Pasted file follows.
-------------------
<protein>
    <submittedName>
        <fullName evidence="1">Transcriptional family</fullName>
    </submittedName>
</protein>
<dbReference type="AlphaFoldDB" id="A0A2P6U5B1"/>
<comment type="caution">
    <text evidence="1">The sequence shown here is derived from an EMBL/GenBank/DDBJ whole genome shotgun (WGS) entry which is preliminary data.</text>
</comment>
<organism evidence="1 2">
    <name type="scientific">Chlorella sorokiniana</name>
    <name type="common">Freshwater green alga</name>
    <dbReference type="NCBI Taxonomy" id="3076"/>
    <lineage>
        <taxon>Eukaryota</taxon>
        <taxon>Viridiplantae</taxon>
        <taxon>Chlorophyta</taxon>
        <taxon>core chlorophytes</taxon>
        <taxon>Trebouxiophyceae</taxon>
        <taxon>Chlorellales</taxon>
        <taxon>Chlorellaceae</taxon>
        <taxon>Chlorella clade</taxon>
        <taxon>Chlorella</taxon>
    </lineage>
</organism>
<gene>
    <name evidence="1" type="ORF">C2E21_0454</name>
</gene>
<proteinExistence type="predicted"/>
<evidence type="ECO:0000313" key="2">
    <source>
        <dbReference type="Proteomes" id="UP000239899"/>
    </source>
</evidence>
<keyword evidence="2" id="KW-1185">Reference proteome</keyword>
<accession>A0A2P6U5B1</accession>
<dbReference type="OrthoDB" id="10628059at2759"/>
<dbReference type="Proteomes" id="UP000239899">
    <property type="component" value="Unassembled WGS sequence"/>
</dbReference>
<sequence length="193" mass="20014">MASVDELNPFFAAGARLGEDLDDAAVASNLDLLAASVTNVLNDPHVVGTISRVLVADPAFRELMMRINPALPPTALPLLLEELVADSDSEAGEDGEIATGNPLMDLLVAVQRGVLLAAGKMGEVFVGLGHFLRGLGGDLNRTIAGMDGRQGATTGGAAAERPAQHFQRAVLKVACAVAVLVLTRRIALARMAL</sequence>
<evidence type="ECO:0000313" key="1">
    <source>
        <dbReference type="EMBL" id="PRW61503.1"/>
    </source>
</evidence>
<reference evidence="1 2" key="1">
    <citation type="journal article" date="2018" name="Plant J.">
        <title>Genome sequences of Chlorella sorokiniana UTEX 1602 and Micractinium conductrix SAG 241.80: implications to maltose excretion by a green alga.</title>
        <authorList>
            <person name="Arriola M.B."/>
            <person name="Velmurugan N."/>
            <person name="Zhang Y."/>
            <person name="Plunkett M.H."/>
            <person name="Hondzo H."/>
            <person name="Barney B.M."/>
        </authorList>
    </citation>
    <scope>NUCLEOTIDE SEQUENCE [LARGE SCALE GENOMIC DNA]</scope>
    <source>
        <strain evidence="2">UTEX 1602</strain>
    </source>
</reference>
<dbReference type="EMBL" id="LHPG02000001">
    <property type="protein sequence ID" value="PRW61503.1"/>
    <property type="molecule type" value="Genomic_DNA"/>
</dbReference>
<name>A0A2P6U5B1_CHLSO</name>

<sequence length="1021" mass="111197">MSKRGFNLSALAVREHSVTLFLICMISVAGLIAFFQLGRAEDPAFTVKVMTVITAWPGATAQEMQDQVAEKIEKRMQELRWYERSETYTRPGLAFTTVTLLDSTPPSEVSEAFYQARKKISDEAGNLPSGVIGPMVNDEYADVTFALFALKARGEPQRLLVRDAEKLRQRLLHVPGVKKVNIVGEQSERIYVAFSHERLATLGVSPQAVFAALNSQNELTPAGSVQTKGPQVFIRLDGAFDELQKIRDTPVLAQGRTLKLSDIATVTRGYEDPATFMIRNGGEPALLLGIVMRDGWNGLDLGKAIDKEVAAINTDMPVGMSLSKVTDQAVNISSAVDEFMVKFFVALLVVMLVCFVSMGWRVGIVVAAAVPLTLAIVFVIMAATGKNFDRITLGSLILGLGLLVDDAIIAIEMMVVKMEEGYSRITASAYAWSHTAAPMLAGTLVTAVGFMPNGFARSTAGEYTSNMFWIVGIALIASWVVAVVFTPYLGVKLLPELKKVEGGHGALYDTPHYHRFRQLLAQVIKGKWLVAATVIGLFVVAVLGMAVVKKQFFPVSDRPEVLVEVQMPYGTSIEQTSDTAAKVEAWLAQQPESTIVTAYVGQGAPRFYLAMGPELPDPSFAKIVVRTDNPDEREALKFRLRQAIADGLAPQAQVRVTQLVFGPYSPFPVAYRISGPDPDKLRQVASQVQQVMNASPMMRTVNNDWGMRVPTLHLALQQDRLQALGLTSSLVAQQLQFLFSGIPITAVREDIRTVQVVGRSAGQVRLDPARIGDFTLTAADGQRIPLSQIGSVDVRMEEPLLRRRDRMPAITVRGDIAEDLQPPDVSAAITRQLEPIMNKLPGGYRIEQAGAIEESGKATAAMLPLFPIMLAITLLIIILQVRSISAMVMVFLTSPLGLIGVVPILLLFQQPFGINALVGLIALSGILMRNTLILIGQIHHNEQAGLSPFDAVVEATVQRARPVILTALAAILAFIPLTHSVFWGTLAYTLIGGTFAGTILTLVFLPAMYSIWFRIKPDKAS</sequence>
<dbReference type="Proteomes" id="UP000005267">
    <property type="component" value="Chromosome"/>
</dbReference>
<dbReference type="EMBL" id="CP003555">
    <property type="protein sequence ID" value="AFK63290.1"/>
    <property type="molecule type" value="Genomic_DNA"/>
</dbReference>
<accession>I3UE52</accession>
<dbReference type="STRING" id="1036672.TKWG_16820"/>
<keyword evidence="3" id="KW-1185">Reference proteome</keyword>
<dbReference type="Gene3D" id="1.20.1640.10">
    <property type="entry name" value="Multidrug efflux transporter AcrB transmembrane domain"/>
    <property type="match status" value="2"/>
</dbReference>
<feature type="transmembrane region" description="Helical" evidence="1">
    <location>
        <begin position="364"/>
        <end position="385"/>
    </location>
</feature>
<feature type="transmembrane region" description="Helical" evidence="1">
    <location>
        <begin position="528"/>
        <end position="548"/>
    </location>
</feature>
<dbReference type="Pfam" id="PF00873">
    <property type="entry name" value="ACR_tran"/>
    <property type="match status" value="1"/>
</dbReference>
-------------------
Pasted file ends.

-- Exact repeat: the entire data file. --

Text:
<protein>
    <submittedName>
        <fullName evidence="1">Transcriptional family</fullName>
    </submittedName>
</protein>
<dbReference type="AlphaFoldDB" id="A0A2P6U5B1"/>
<comment type="caution">
    <text evidence="1">The sequence shown here is derived from an EMBL/GenBank/DDBJ whole genome shotgun (WGS) entry which is preliminary data.</text>
</comment>
<organism evidence="1 2">
    <name type="scientific">Chlorella sorokiniana</name>
    <name type="common">Freshwater green alga</name>
    <dbReference type="NCBI Taxonomy" id="3076"/>
    <lineage>
        <taxon>Eukaryota</taxon>
        <taxon>Viridiplantae</taxon>
        <taxon>Chlorophyta</taxon>
        <taxon>core chlorophytes</taxon>
        <taxon>Trebouxiophyceae</taxon>
        <taxon>Chlorellales</taxon>
        <taxon>Chlorellaceae</taxon>
        <taxon>Chlorella clade</taxon>
        <taxon>Chlorella</taxon>
    </lineage>
</organism>
<gene>
    <name evidence="1" type="ORF">C2E21_0454</name>
</gene>
<proteinExistence type="predicted"/>
<evidence type="ECO:0000313" key="2">
    <source>
        <dbReference type="Proteomes" id="UP000239899"/>
    </source>
</evidence>
<keyword evidence="2" id="KW-1185">Reference proteome</keyword>
<accession>A0A2P6U5B1</accession>
<dbReference type="OrthoDB" id="10628059at2759"/>
<dbReference type="Proteomes" id="UP000239899">
    <property type="component" value="Unassembled WGS sequence"/>
</dbReference>
<sequence length="193" mass="20014">MASVDELNPFFAAGARLGEDLDDAAVASNLDLLAASVTNVLNDPHVVGTISRVLVADPAFRELMMRINPALPPTALPLLLEELVADSDSEAGEDGEIATGNPLMDLLVAVQRGVLLAAGKMGEVFVGLGHFLRGLGGDLNRTIAGMDGRQGATTGGAAAERPAQHFQRAVLKVACAVAVLVLTRRIALARMAL</sequence>
<evidence type="ECO:0000313" key="1">
    <source>
        <dbReference type="EMBL" id="PRW61503.1"/>
    </source>
</evidence>
<reference evidence="1 2" key="1">
    <citation type="journal article" date="2018" name="Plant J.">
        <title>Genome sequences of Chlorella sorokiniana UTEX 1602 and Micractinium conductrix SAG 241.80: implications to maltose excretion by a green alga.</title>
        <authorList>
            <person name="Arriola M.B."/>
            <person name="Velmurugan N."/>
            <person name="Zhang Y."/>
            <person name="Plunkett M.H."/>
            <person name="Hondzo H."/>
            <person name="Barney B.M."/>
        </authorList>
    </citation>
    <scope>NUCLEOTIDE SEQUENCE [LARGE SCALE GENOMIC DNA]</scope>
    <source>
        <strain evidence="2">UTEX 1602</strain>
    </source>
</reference>
<dbReference type="EMBL" id="LHPG02000001">
    <property type="protein sequence ID" value="PRW61503.1"/>
    <property type="molecule type" value="Genomic_DNA"/>
</dbReference>
<name>A0A2P6U5B1_CHLSO</name>

<sequence length="1021" mass="111197">MSKRGFNLSALAVREHSVTLFLICMISVAGLIAFFQLGRAEDPAFTVKVMTVITAWPGATAQEMQDQVAEKIEKRMQELRWYERSETYTRPGLAFTTVTLLDSTPPSEVSEAFYQARKKISDEAGNLPSGVIGPMVNDEYADVTFALFALKARGEPQRLLVRDAEKLRQRLLHVPGVKKVNIVGEQSERIYVAFSHERLATLGVSPQAVFAALNSQNELTPAGSVQTKGPQVFIRLDGAFDELQKIRDTPVLAQGRTLKLSDIATVTRGYEDPATFMIRNGGEPALLLGIVMRDGWNGLDLGKAIDKEVAAINTDMPVGMSLSKVTDQAVNISSAVDEFMVKFFVALLVVMLVCFVSMGWRVGIVVAAAVPLTLAIVFVIMAATGKNFDRITLGSLILGLGLLVDDAIIAIEMMVVKMEEGYSRITASAYAWSHTAAPMLAGTLVTAVGFMPNGFARSTAGEYTSNMFWIVGIALIASWVVAVVFTPYLGVKLLPELKKVEGGHGALYDTPHYHRFRQLLAQVIKGKWLVAATVIGLFVVAVLGMAVVKKQFFPVSDRPEVLVEVQMPYGTSIEQTSDTAAKVEAWLAQQPESTIVTAYVGQGAPRFYLAMGPELPDPSFAKIVVRTDNPDEREALKFRLRQAIADGLAPQAQVRVTQLVFGPYSPFPVAYRISGPDPDKLRQVASQVQQVMNASPMMRTVNNDWGMRVPTLHLALQQDRLQALGLTSSLVAQQLQFLFSGIPITAVREDIRTVQVVGRSAGQVRLDPARIGDFTLTAADGQRIPLSQIGSVDVRMEEPLLRRRDRMPAITVRGDIAEDLQPPDVSAAITRQLEPIMNKLPGGYRIEQAGAIEESGKATAAMLPLFPIMLAITLLIIILQVRSISAMVMVFLTSPLGLIGVVPILLLFQQPFGINALVGLIALSGILMRNTLILIGQIHHNEQAGLSPFDAVVEATVQRARPVILTALAAILAFIPLTHSVFWGTLAYTLIGGTFAGTILTLVFLPAMYSIWFRIKPDKAS</sequence>
<dbReference type="Proteomes" id="UP000005267">
    <property type="component" value="Chromosome"/>
</dbReference>
<dbReference type="EMBL" id="CP003555">
    <property type="protein sequence ID" value="AFK63290.1"/>
    <property type="molecule type" value="Genomic_DNA"/>
</dbReference>
<accession>I3UE52</accession>
<dbReference type="STRING" id="1036672.TKWG_16820"/>
<keyword evidence="3" id="KW-1185">Reference proteome</keyword>
<dbReference type="Gene3D" id="1.20.1640.10">
    <property type="entry name" value="Multidrug efflux transporter AcrB transmembrane domain"/>
    <property type="match status" value="2"/>
</dbReference>
<feature type="transmembrane region" description="Helical" evidence="1">
    <location>
        <begin position="364"/>
        <end position="385"/>
    </location>
</feature>
<feature type="transmembrane region" description="Helical" evidence="1">
    <location>
        <begin position="528"/>
        <end position="548"/>
    </location>
</feature>
<dbReference type="Pfam" id="PF00873">
    <property type="entry name" value="ACR_tran"/>
    <property type="match status" value="1"/>
</dbReference>